The intent of this agreement is that we shall accept all risks and responsibilities of this equipment as if it were our own and, further, to accept this risk and responsibility even if any of the above losses result from the negligence of Miller & Long or its employees. The law of the State of Maryland will govern the interpretation and construction of this release.
/s/ Robert O. Klock
/s/ Kenneth Neil Morris
On October 31, 1995, appellant allegedly fell and injured his shoulder while pushing the forklift after it had broken down. On May 11, 1998, appellant filed a complaint in the Superior Court setting forth five counts. Based upon a negligence theory, Count I alleged that Morris spilled gasoline on the ground while refueling the forklift. Klock asserted that the spill created a gasoline slick that subsequently caused him to slip and fall while attempting to push the forklift after it had broken down. Count II, a products liability claim, alleged that the forklift was defective and unreasonably dangerous because the “battery with which it was equipped was inadequate, weak, and discharged, foreseeably causing lessees ․ to attempt to push the forklift.” Respectively, the three remaining counts alleged breach of express warranty, breach of the implied warranty of fitness for a particular purpose, and breach of the implied warranty of merchantability.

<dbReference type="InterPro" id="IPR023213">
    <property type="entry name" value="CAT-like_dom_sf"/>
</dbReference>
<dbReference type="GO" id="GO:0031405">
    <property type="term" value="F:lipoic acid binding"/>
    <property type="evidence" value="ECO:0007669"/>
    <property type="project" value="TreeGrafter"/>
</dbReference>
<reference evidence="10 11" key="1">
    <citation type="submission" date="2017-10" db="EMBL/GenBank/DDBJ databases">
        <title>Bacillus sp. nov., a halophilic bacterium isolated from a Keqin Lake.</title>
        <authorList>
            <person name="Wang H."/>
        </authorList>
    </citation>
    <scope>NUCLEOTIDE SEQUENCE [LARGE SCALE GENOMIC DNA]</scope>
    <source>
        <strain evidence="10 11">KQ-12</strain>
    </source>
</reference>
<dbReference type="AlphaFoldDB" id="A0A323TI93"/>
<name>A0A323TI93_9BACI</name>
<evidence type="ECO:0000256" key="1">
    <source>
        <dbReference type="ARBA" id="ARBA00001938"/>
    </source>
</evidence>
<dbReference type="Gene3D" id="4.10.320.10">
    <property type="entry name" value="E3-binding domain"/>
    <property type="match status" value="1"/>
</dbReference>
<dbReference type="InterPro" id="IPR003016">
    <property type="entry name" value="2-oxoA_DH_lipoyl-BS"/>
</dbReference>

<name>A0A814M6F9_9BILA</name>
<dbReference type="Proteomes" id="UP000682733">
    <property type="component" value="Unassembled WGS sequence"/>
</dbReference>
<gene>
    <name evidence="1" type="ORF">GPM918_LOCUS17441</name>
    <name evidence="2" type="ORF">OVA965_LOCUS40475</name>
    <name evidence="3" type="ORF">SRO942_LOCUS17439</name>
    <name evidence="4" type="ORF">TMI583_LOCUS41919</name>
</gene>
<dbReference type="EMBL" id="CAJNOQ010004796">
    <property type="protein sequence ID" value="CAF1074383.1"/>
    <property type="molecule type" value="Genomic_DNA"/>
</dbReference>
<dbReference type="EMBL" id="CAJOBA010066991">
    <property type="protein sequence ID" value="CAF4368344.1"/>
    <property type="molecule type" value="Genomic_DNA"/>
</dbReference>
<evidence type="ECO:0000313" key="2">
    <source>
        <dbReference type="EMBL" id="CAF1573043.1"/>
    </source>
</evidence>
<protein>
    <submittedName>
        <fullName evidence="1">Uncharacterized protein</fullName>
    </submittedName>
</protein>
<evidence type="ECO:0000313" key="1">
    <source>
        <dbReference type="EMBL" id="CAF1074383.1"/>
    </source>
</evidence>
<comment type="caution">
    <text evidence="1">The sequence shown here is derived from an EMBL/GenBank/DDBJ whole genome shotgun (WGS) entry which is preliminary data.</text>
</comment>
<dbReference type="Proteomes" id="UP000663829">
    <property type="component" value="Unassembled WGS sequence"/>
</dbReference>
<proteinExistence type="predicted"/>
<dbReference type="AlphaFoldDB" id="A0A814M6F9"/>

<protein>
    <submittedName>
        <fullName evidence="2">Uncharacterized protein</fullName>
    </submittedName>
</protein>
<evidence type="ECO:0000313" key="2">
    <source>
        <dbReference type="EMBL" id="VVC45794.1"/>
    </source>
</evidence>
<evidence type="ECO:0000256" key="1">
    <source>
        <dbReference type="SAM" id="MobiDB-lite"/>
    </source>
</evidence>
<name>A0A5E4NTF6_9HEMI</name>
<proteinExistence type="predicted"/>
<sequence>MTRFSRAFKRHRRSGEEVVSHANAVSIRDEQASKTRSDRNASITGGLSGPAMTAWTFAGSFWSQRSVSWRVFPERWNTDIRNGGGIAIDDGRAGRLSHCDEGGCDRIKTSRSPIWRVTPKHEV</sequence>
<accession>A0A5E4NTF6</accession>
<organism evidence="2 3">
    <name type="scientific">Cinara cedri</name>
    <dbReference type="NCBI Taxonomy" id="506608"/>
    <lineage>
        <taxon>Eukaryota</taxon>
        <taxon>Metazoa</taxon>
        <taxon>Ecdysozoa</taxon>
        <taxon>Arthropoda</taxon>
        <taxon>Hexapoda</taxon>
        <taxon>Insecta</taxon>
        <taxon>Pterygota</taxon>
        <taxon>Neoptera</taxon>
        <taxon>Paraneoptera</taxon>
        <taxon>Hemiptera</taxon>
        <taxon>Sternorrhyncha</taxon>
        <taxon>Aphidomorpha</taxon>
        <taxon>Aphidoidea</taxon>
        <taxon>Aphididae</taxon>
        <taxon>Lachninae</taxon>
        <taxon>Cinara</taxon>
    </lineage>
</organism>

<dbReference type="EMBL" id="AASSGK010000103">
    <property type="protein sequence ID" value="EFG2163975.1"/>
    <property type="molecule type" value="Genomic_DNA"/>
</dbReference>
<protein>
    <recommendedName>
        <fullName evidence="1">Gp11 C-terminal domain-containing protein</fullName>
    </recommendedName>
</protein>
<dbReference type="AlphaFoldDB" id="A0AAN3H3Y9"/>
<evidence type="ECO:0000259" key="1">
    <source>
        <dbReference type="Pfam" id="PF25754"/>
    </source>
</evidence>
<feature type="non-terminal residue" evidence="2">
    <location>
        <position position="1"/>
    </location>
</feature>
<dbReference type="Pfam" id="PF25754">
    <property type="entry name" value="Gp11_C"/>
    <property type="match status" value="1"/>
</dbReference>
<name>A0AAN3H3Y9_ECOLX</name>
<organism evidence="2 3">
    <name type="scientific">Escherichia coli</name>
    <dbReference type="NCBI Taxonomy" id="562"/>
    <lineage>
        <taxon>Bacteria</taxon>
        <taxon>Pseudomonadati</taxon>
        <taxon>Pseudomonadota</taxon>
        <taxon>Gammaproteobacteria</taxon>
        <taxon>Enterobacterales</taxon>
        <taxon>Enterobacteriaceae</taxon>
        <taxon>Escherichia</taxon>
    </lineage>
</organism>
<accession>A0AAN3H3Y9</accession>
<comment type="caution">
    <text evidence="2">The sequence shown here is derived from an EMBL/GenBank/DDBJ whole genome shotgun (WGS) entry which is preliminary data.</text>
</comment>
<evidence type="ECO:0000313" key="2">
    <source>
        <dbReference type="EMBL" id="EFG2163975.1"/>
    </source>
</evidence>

On July 8, 1999, appellees jointly filed a motion for summary judgment. Appellees' sole argument was that the unambiguous terms of the Release insulated them from all of appellant's claims. On July 27, 1999, appellant filed his opposition to appellees' motion for summary judgment. Appellant principally argued that: (1) the Release was void pursuant to md.Code Ann. Cts. & Jud. Proc. § 5-305 (1997) 3 as an indemnification agreement collateral to a construction contract; (2) the Release was void against public policy because it was the product of grossly unequal bargaining power and otherwise affected the public interest; (3) the Release was void as an unconscionable agreement pursuant to md.Code Ann. Commercial Law 1 § 2A-108 (1997); and (4) the Release improperly disclaimed warranties under Maryland law.
On August 12, 1999, the trial court granted appellees' motion for summary judgment without a hearing and without a statement of reasons.4 Klock appeals the trial court's summary judgment decision.
A. Scope of Review